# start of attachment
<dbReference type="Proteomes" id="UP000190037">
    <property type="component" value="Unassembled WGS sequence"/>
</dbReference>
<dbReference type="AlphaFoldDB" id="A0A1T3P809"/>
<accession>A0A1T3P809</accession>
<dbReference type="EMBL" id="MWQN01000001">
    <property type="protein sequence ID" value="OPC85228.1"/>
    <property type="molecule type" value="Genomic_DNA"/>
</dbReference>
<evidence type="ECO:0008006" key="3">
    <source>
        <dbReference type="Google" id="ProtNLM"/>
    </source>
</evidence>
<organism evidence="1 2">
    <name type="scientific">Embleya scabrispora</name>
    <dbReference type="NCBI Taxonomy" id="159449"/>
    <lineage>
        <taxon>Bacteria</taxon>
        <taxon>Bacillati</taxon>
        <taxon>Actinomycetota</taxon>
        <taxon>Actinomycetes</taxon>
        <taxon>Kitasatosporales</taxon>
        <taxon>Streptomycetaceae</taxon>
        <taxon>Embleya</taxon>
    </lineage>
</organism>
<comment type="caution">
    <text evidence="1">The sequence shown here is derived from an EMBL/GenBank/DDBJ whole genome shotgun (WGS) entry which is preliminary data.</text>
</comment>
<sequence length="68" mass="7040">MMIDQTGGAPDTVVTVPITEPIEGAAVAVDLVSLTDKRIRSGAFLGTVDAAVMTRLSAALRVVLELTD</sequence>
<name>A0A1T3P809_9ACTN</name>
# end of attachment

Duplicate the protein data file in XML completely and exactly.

<dbReference type="Proteomes" id="UP000190037">
    <property type="component" value="Unassembled WGS sequence"/>
</dbReference>
<dbReference type="AlphaFoldDB" id="A0A1T3P809"/>
<accession>A0A1T3P809</accession>
<dbReference type="EMBL" id="MWQN01000001">
    <property type="protein sequence ID" value="OPC85228.1"/>
    <property type="molecule type" value="Genomic_DNA"/>
</dbReference>
<evidence type="ECO:0008006" key="3">
    <source>
        <dbReference type="Google" id="ProtNLM"/>
    </source>
</evidence>
<organism evidence="1 2">
    <name type="scientific">Embleya scabrispora</name>
    <dbReference type="NCBI Taxonomy" id="159449"/>
    <lineage>
        <taxon>Bacteria</taxon>
        <taxon>Bacillati</taxon>
        <taxon>Actinomycetota</taxon>
        <taxon>Actinomycetes</taxon>
        <taxon>Kitasatosporales</taxon>
        <taxon>Streptomycetaceae</taxon>
        <taxon>Embleya</taxon>
    </lineage>
</organism>
<comment type="caution">
    <text evidence="1">The sequence shown here is derived from an EMBL/GenBank/DDBJ whole genome shotgun (WGS) entry which is preliminary data.</text>
</comment>
<sequence length="68" mass="7040">MMIDQTGGAPDTVVTVPITEPIEGAAVAVDLVSLTDKRIRSGAFLGTVDAAVMTRLSAALRVVLELTD</sequence>
<name>A0A1T3P809_9ACTN</name>